‘My Soul Aches’: Ukraine’s Mortal Courage

School of Media & Communication Gallery | Jody Richards Hall, WKU

M-W 9:00 am – 9:00 pm | TH – F 9:00 am – 4:00 pm*

The School of Media & Communications invites you to explore the heart-wrenching reality, “‘My Soul Aches’: Ukraine’s Mortal Courage” exhibition of images by Carol Guzy, at Jody Richards Hall Gallery on the campus of Western Kentucky University.

Step into a world of raw emotions, stark honesty, and the undeniable power of visual storytelling in this recent body of work from four-time Pulitzer Prize-Winning photojournalist Carol Guzy as we unveil a stunning collection of nearly 60 large format printed photographs that capture the essence and reality of the on-going war in Ukraine. Prepare to be moved as you journey through these captivating images allowing you to connect with the people of Ukraine on a deeply personal level and bear witness to the resilience and spirit of the Ukrainian people. Guzy’s work speaks to the unvarnished truth of conflict, offering a glimpse into the lives of those affected by the war. Guzy was the 2022 recipient of the Fleischaker/Greene Award for Courageous International Reporting from WKU School of Media.

WARNING: The content in this exhibition may be difficult for some to view, however these images were taken to connect us to the experiences of others in the hope we can better understand their suffering.

* Open only on days the University is open, parking is free after 4:30 pm on the Chestnut Street South Lot.


Carol Guzy: A Lens of Compassion and Courage in a World of Conflict

For over four decades, Carol Guzy has been a humble ambassador in the world of photojournalism. With an unerring eye for capturing the raw, emotional essence of human stories, Guzy has earned her place among the most celebrated photojournalists of our time.

Carol Guzy

Born with an innate curiosity and a passion for storytelling, Guzy embarked on her career in the early ’80s. Her unflinching commitment to truth and her remarkable ability to empathize with her subjects have garnered her four Pulitzer Prizes, one of only two journalists to have achieved this accomplishment.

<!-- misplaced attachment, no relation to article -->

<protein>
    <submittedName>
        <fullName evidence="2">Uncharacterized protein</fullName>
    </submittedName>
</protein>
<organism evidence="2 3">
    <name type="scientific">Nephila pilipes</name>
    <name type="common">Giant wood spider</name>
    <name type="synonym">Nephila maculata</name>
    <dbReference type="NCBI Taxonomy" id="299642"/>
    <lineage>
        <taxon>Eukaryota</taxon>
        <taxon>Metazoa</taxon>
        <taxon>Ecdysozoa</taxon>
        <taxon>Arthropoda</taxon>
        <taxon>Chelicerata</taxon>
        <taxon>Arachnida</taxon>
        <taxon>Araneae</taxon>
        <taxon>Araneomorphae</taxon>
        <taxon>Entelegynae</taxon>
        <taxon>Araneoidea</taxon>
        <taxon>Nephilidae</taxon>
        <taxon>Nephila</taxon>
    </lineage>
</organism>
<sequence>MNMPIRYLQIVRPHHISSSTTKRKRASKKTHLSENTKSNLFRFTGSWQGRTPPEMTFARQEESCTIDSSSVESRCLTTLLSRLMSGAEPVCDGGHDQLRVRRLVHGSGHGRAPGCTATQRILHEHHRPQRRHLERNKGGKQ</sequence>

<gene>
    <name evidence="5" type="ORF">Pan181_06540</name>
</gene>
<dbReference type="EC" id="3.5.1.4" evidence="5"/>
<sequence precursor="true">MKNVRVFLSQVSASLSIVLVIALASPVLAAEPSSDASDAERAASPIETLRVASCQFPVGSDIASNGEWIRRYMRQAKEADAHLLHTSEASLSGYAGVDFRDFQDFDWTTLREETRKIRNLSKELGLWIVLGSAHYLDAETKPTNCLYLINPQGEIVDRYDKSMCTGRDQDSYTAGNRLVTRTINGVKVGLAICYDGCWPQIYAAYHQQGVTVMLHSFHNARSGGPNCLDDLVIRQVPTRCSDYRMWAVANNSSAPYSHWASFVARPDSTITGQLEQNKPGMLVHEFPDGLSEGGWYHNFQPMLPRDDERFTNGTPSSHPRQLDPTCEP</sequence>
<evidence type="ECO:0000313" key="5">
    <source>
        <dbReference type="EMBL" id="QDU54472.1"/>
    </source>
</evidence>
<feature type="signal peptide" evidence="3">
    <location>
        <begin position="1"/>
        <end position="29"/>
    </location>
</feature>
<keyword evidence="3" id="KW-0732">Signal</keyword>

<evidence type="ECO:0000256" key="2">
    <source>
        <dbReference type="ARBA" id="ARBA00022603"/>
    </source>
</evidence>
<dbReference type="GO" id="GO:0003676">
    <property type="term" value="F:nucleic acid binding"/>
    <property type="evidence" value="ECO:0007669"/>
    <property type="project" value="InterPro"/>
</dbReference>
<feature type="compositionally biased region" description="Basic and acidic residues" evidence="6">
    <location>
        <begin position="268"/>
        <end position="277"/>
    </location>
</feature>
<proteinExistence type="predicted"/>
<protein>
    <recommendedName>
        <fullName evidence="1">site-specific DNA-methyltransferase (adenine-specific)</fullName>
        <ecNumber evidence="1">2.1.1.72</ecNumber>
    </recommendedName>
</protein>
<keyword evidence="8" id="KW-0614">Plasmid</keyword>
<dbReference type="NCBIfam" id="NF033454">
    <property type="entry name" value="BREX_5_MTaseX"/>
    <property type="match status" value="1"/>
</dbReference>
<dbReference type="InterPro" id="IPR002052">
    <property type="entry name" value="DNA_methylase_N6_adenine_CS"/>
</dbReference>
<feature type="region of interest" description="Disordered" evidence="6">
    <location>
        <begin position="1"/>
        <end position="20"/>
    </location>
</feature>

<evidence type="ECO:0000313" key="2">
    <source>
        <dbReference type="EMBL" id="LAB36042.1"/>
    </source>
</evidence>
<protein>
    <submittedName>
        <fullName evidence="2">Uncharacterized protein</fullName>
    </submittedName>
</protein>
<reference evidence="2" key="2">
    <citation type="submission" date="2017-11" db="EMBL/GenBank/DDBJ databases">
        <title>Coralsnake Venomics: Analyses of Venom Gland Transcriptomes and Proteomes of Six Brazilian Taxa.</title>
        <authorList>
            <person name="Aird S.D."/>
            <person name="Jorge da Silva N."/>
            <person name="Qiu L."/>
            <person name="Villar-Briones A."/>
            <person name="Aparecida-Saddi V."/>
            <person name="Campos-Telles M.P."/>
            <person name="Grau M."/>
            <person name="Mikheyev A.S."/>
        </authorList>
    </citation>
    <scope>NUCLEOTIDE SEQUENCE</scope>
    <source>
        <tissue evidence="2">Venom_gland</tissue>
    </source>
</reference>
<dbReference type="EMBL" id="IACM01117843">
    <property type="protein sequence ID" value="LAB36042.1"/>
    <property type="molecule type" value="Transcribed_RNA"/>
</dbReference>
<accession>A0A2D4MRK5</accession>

Guzy’s recent work from Ukraine is an exemplar of her unmatched skill in documenting the human experience during times of crisis. Her photographs from the war-torn region are haunting and real, encapsulating the pain, resilience, and hope of the Ukrainian people. Through her lens, we witness the devastating impact of conflict on families, the bravery of those defending their homeland, and the indomitable spirit of a nation striving for peace.

In a world often marred by chaos and division, Carol Guzy’s work, from the fall of the Berlin Wall to the Kosovo War to Hurricane Katrina to the ISIS conflicts in the Middle East, serves as a beacon of truth and understanding. She reminds us that behind every headline and statistic, there are real people with real stories. Her photographs from Ukraine are not just images; they are windows into the heart and soul of a nation, a testament to her unwavering commitment to bearing witness to the world’s most pressing issues. Carol Guzy continues to inspire and educate through her powerful visual storytelling, leaving an indelible mark on the world of photojournalism.


Scott Strazzante to present his mobile media photography

Tuesday, March 21

Reception at 4:00 | School of Media gallery | refreshments will be served

Lecture at 7:00 | Jody Richards Hall auditorium

Shooting From the Hip, an iPhone image exhibition by Pulitzer Prize-winning photographer Scott Strazzante will have an opening reception and lecture Tuesday, March 21 in the School of Media’s gallery and auditorium in Jody Richards Hall. Scott, using only his iPhone, captures the whimsy and irony, struggle and strength of everyday America. His twist on classic street photography fuses his shooting from the hip style with the serendipity of life, for a revealing vision of today’s world. Start following Scott today on Instagram at @scottstrazzante and get inspired to become the image maker you always wanted to be.

Scott will be available for questions at the gallery exhibition opening and then be sure to come back to see more of his work and hear him talk about how he uses his mobile device as a powerful tool in his collection of cameras. Free parking is available after 4:30 in the Chestnut St. lot at the end of regents drive.

The Life After, By Arthur H. Trickett-Wile

WKUPJ junior, Arthur H. Trickett-Wile looks at the challenges one faces while being a force to challenge students on a daily basis.

Dr. Craig T. Cobane built the Western Kentucky University’s Mahurin Honors College from the ground up, working tirelessly and enthusiastically around the clock. But during an exploratory shoulder surgery last year, the surgeon found something that would change his life forever.

Coming Alive By Allie Schallert

WKUPJ Senior Allie Schallert looks at the paths one chooses and the influence family has over those choices.

Karen Davis was recognized from a young age for her artistic talent and was frequently encouraged to pursue it professionally. But without parents that properly encouraged her skills growing up she struggled to find her direction as an artist into adulthood.